Service Dog Training

Thank you for you interest in our Services Dog Training.

Service Dog Training

Do you need a service dog, wondering if a dog you currently have can be trained as one or you think it is just not affordable for you to get one?  Well stop looking and contact us.  We will work on finding you a new dog or evaluate your current dog to make sure he/she would make a good service dog candidate.

Our program offers you the ability to afford the training and participate in the training itself.

Service Dog training prices vary depending on the training and how much self-training you will be completing.  The prices run between $6000 to $25,000.  A service dog helps a person with a disability lead a more independent life. There are many types of service dogs, Guide Dogs, Hearing Dogs and Service Dogs that assist individuals with different tasks related to their specific disability i.e. psychiatric disabilities, mobility assistance, retrieve medications or even pulling a wheelchair just to name a few.

In order for use to properly help you, we will need to evaluate the dog to ensure it has the “Right Stuff.” Then after this evaluation, we will decide which training package and tasks training your dog will need to do to properly assist you. This package will include the Public Access Test and the AKC CGC Test.

Types of dogs trained: service dog training for mobility/balance, PTSD, anxiety disorders, emotional support, or customized task training.

Under the Americans with Disabilities Act (ADA), the US Department of Justice (DOJ) requires that service dog training includes work or task training. The mere presence of a dog does not qualify as work or tasks. DOJ does not clearly distinguish between work and tasks—nor do they need to.

Within our community, tasks are disability-mitigating responses to cues that are intentionally given, for example, getting a bottle of water from the fridge or turning on a lightswitch when asked. Work includes passively-available trained behaviors that are offered by the dog in response to changes in the person or their environment, without the handler intentionally giving the cue. Examples include alerting the handler to a panic attack or to an alarm the handler doesn’t hear.

Questions you may have;

1. What is the cost?  Well that will vary depending if you already have a dog, need to purchase one, what type of tasks the dog will need to be trained to do and how much effort you are willing to put into the homework training.  We do things a little different here…we make you part of the training team…meaning we don’t do all the training, we teach you how to teach your dog.  This helps lower the cost for you.

2. Do I have to have a certification?  Currently there is no such thing as a certified service dog.  Different government entities are  working on this but at this time there is not.  However it is my goal to make sure you and your service dog are prepared when these laws they are working on come into effect.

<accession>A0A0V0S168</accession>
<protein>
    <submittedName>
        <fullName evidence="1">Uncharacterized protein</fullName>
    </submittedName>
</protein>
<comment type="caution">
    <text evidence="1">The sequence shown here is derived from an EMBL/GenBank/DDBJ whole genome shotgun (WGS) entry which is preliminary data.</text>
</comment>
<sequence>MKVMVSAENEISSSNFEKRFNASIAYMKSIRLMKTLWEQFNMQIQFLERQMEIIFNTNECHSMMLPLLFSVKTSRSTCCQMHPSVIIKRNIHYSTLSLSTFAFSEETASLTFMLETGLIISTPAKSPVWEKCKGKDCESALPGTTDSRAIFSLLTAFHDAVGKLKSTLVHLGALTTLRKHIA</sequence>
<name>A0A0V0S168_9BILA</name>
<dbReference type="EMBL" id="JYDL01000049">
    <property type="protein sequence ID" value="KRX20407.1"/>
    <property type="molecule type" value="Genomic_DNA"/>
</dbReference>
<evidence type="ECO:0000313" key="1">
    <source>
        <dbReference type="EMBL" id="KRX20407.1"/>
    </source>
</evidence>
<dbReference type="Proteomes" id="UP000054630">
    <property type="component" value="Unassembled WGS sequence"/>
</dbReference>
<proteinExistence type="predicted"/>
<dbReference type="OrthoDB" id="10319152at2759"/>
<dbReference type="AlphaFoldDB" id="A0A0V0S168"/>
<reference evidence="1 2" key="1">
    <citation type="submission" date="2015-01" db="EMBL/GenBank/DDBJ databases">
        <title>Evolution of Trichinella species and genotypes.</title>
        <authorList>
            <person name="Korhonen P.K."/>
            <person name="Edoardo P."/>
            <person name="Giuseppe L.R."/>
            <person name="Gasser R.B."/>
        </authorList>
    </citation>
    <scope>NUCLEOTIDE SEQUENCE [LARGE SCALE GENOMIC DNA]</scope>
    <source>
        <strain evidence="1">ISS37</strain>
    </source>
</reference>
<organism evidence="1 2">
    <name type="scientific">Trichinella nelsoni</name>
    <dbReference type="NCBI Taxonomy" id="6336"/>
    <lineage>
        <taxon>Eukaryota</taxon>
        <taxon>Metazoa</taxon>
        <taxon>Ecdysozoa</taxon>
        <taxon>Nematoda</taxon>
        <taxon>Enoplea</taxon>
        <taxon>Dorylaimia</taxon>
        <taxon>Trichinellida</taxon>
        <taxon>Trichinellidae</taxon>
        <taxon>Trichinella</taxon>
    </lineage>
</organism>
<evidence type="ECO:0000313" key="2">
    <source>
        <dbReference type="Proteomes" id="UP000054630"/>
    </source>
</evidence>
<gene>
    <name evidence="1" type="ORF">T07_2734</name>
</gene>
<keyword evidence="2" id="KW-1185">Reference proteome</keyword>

3. What will I need to have and what testing will be completed with my dog?  You will need a letter from your doctor and/or psychiatrist stating that you have a need for a service dog and that it will help mitigate your disability.  Your dog will complete basic obedience, introduction to public access, must complete 200 hours of public access before final phase which is passing a Public Access Test,  and all three CGC Tests.

4.  What is the difference between a Service Dog and a Emotional Support Dog? 

  • Service animals are defined as dogs that are individually trained to do work or perform tasks for people with disabilities. Examples of such work or tasks include guiding people who are blind, alerting people who are deaf, pulling a wheelchair, alerting and protecting a  person who is having a seizure, reminding a person with mental illness to take prescribed medications, calming a person with Post Traumatic Stress Disorder (PTSD) during an anxiety attack, or performing other duties. Service animals are working animals, not pets. The work or task a dog has been trained to provide must be directly related to the person’s disability. Dogs whose sole function is to provide comfort or emotional support do not qualify as service animals under the ADA.  
  • Emotional Support Dogs are defined as dogs that provide comfort just by being with a person.  Because they have not been trained to perform a specific job or task, they do not qualify as service animals under the ADA.  However, some State or local governments have laws that allow people to take emotional support animals into public places.  You may check with your State and local government agencies to find out about these laws.

More information can be found

Please call us to discuss this further.


Proudly serving Box Elder, Cache, Weber, Davis, Salt Lake, and Summit Counties. Will serve other locations including Idaho, with a fuel fee.
Underworld Kennels & Dog Training 10815 N Hwy 38 Deweyville, Utah 84309


Monday: 9:00 am-7:00 pm
Tuesday: 9:00 am-7:00 pm
Wednesday: 9:00 am-7:00 pm
Thursday: 9:00 am-7:00 pm
Friday: 9:00 am-5:00 pm
Saturday: 10:00 am-5:00 pm
Sunday: Appointment Only

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